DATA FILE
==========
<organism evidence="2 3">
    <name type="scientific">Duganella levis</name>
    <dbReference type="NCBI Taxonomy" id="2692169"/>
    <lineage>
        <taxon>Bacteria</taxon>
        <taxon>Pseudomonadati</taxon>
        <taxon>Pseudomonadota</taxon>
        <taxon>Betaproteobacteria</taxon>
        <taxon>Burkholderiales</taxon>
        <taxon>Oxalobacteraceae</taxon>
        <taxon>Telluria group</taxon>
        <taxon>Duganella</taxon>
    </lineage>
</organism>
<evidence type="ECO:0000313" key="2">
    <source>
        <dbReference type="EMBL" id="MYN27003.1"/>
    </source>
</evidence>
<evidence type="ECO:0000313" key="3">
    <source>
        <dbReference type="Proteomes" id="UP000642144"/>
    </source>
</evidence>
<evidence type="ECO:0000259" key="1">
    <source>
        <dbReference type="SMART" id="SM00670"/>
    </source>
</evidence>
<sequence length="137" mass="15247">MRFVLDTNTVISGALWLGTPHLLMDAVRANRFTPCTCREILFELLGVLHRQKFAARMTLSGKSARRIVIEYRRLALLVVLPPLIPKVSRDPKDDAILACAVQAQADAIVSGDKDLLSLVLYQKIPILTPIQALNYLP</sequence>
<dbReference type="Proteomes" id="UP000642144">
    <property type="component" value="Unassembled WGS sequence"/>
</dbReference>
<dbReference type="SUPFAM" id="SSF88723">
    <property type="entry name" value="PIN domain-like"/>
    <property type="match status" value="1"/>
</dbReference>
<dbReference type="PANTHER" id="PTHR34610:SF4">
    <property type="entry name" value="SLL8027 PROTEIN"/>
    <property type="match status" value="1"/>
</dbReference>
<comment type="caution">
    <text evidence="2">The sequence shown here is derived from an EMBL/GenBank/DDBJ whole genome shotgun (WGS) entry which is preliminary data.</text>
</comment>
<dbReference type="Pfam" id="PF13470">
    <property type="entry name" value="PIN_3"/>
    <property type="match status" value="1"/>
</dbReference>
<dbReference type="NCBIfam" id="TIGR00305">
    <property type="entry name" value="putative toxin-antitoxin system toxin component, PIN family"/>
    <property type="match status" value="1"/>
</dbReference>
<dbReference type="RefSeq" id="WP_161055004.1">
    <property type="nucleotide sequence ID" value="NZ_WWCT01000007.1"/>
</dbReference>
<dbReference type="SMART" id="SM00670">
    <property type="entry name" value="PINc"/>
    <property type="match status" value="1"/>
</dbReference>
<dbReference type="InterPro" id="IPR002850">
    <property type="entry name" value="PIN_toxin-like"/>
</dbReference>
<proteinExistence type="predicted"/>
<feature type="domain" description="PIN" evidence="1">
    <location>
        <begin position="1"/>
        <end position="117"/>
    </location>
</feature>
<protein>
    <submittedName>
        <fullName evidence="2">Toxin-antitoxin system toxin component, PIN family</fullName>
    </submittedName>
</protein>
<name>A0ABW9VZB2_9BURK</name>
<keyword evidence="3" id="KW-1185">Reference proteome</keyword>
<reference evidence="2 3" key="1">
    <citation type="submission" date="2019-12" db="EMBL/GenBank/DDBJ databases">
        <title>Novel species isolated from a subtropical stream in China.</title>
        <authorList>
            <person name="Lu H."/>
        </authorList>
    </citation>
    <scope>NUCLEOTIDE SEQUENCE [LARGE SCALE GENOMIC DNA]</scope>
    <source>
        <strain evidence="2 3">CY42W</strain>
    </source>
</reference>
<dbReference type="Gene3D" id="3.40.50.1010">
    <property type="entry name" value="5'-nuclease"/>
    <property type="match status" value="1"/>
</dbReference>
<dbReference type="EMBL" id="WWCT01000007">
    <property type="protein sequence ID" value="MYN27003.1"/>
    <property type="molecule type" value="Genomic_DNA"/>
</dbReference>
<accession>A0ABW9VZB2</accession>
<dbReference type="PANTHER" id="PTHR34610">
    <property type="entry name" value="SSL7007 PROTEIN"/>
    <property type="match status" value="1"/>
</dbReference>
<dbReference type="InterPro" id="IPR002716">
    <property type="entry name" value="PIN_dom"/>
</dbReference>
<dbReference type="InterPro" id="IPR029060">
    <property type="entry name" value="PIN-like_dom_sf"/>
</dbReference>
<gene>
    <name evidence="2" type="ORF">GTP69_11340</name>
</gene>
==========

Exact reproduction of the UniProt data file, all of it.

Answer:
<organism evidence="2 3">
    <name type="scientific">Duganella levis</name>
    <dbReference type="NCBI Taxonomy" id="2692169"/>
    <lineage>
        <taxon>Bacteria</taxon>
        <taxon>Pseudomonadati</taxon>
        <taxon>Pseudomonadota</taxon>
        <taxon>Betaproteobacteria</taxon>
        <taxon>Burkholderiales</taxon>
        <taxon>Oxalobacteraceae</taxon>
        <taxon>Telluria group</taxon>
        <taxon>Duganella</taxon>
    </lineage>
</organism>
<evidence type="ECO:0000313" key="2">
    <source>
        <dbReference type="EMBL" id="MYN27003.1"/>
    </source>
</evidence>
<evidence type="ECO:0000313" key="3">
    <source>
        <dbReference type="Proteomes" id="UP000642144"/>
    </source>
</evidence>
<evidence type="ECO:0000259" key="1">
    <source>
        <dbReference type="SMART" id="SM00670"/>
    </source>
</evidence>
<sequence length="137" mass="15247">MRFVLDTNTVISGALWLGTPHLLMDAVRANRFTPCTCREILFELLGVLHRQKFAARMTLSGKSARRIVIEYRRLALLVVLPPLIPKVSRDPKDDAILACAVQAQADAIVSGDKDLLSLVLYQKIPILTPIQALNYLP</sequence>
<dbReference type="Proteomes" id="UP000642144">
    <property type="component" value="Unassembled WGS sequence"/>
</dbReference>
<dbReference type="SUPFAM" id="SSF88723">
    <property type="entry name" value="PIN domain-like"/>
    <property type="match status" value="1"/>
</dbReference>
<dbReference type="PANTHER" id="PTHR34610:SF4">
    <property type="entry name" value="SLL8027 PROTEIN"/>
    <property type="match status" value="1"/>
</dbReference>
<comment type="caution">
    <text evidence="2">The sequence shown here is derived from an EMBL/GenBank/DDBJ whole genome shotgun (WGS) entry which is preliminary data.</text>
</comment>
<dbReference type="Pfam" id="PF13470">
    <property type="entry name" value="PIN_3"/>
    <property type="match status" value="1"/>
</dbReference>
<dbReference type="NCBIfam" id="TIGR00305">
    <property type="entry name" value="putative toxin-antitoxin system toxin component, PIN family"/>
    <property type="match status" value="1"/>
</dbReference>
<dbReference type="RefSeq" id="WP_161055004.1">
    <property type="nucleotide sequence ID" value="NZ_WWCT01000007.1"/>
</dbReference>
<dbReference type="SMART" id="SM00670">
    <property type="entry name" value="PINc"/>
    <property type="match status" value="1"/>
</dbReference>
<dbReference type="InterPro" id="IPR002850">
    <property type="entry name" value="PIN_toxin-like"/>
</dbReference>
<proteinExistence type="predicted"/>
<feature type="domain" description="PIN" evidence="1">
    <location>
        <begin position="1"/>
        <end position="117"/>
    </location>
</feature>
<protein>
    <submittedName>
        <fullName evidence="2">Toxin-antitoxin system toxin component, PIN family</fullName>
    </submittedName>
</protein>
<name>A0ABW9VZB2_9BURK</name>
<keyword evidence="3" id="KW-1185">Reference proteome</keyword>
<reference evidence="2 3" key="1">
    <citation type="submission" date="2019-12" db="EMBL/GenBank/DDBJ databases">
        <title>Novel species isolated from a subtropical stream in China.</title>
        <authorList>
            <person name="Lu H."/>
        </authorList>
    </citation>
    <scope>NUCLEOTIDE SEQUENCE [LARGE SCALE GENOMIC DNA]</scope>
    <source>
        <strain evidence="2 3">CY42W</strain>
    </source>
</reference>
<dbReference type="Gene3D" id="3.40.50.1010">
    <property type="entry name" value="5'-nuclease"/>
    <property type="match status" value="1"/>
</dbReference>
<dbReference type="EMBL" id="WWCT01000007">
    <property type="protein sequence ID" value="MYN27003.1"/>
    <property type="molecule type" value="Genomic_DNA"/>
</dbReference>
<accession>A0ABW9VZB2</accession>
<dbReference type="PANTHER" id="PTHR34610">
    <property type="entry name" value="SSL7007 PROTEIN"/>
    <property type="match status" value="1"/>
</dbReference>
<dbReference type="InterPro" id="IPR002716">
    <property type="entry name" value="PIN_dom"/>
</dbReference>
<dbReference type="InterPro" id="IPR029060">
    <property type="entry name" value="PIN-like_dom_sf"/>
</dbReference>
<gene>
    <name evidence="2" type="ORF">GTP69_11340</name>
</gene>